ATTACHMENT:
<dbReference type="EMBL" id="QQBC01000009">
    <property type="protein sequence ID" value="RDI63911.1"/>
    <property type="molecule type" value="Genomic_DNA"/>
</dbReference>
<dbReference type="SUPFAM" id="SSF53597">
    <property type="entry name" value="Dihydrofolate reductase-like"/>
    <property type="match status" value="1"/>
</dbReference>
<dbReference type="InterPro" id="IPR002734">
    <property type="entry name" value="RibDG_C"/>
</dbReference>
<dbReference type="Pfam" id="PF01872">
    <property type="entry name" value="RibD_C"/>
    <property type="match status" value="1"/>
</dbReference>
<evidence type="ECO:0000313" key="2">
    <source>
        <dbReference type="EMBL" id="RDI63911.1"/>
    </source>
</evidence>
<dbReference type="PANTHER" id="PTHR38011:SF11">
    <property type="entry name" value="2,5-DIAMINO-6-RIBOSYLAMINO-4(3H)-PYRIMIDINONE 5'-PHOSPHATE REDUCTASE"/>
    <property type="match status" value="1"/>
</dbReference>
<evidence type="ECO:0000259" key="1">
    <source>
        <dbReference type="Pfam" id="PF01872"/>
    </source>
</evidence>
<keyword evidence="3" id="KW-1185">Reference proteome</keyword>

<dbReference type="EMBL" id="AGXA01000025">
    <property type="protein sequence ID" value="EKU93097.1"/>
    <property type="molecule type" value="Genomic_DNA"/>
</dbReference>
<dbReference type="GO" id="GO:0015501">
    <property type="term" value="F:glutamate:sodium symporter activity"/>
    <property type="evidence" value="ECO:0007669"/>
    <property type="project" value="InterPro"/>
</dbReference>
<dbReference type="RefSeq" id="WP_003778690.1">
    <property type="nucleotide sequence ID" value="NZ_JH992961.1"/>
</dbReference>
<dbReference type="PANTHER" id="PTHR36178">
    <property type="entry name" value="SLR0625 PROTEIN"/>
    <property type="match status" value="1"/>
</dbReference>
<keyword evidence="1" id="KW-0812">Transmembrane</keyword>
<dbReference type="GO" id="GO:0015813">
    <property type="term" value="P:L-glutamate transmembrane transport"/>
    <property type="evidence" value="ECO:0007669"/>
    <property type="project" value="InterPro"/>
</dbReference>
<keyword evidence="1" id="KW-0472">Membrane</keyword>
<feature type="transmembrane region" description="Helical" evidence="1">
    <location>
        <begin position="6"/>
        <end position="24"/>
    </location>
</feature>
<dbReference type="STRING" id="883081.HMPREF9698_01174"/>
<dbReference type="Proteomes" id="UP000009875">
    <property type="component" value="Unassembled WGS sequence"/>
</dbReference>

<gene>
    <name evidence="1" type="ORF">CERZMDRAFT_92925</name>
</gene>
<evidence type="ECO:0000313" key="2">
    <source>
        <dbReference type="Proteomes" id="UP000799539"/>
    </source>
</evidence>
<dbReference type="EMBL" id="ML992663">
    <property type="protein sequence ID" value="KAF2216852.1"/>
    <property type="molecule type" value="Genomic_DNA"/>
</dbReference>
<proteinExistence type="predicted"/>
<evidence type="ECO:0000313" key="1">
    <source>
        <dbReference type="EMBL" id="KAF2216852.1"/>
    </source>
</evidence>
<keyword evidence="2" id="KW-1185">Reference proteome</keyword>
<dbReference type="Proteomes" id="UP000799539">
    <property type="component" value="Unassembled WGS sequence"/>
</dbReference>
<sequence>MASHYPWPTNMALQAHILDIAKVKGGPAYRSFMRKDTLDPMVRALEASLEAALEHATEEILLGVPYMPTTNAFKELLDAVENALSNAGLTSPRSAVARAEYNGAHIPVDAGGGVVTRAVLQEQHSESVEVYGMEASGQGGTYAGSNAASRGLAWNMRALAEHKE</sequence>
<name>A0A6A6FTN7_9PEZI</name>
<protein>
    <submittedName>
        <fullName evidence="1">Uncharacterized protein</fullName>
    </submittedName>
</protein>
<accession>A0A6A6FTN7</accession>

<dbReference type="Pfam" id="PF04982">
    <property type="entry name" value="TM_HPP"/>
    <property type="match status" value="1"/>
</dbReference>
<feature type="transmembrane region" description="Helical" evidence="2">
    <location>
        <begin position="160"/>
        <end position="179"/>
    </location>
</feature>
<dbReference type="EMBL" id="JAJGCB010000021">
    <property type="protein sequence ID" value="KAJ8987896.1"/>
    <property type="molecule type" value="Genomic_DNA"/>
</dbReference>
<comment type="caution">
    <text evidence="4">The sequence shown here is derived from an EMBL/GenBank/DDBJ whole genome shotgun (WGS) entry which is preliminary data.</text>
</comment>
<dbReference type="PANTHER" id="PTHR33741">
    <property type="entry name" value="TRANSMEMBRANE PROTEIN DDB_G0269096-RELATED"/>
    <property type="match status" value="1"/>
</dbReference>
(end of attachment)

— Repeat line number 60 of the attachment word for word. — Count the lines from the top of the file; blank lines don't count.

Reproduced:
<dbReference type="STRING" id="883081.HMPREF9698_01174"/>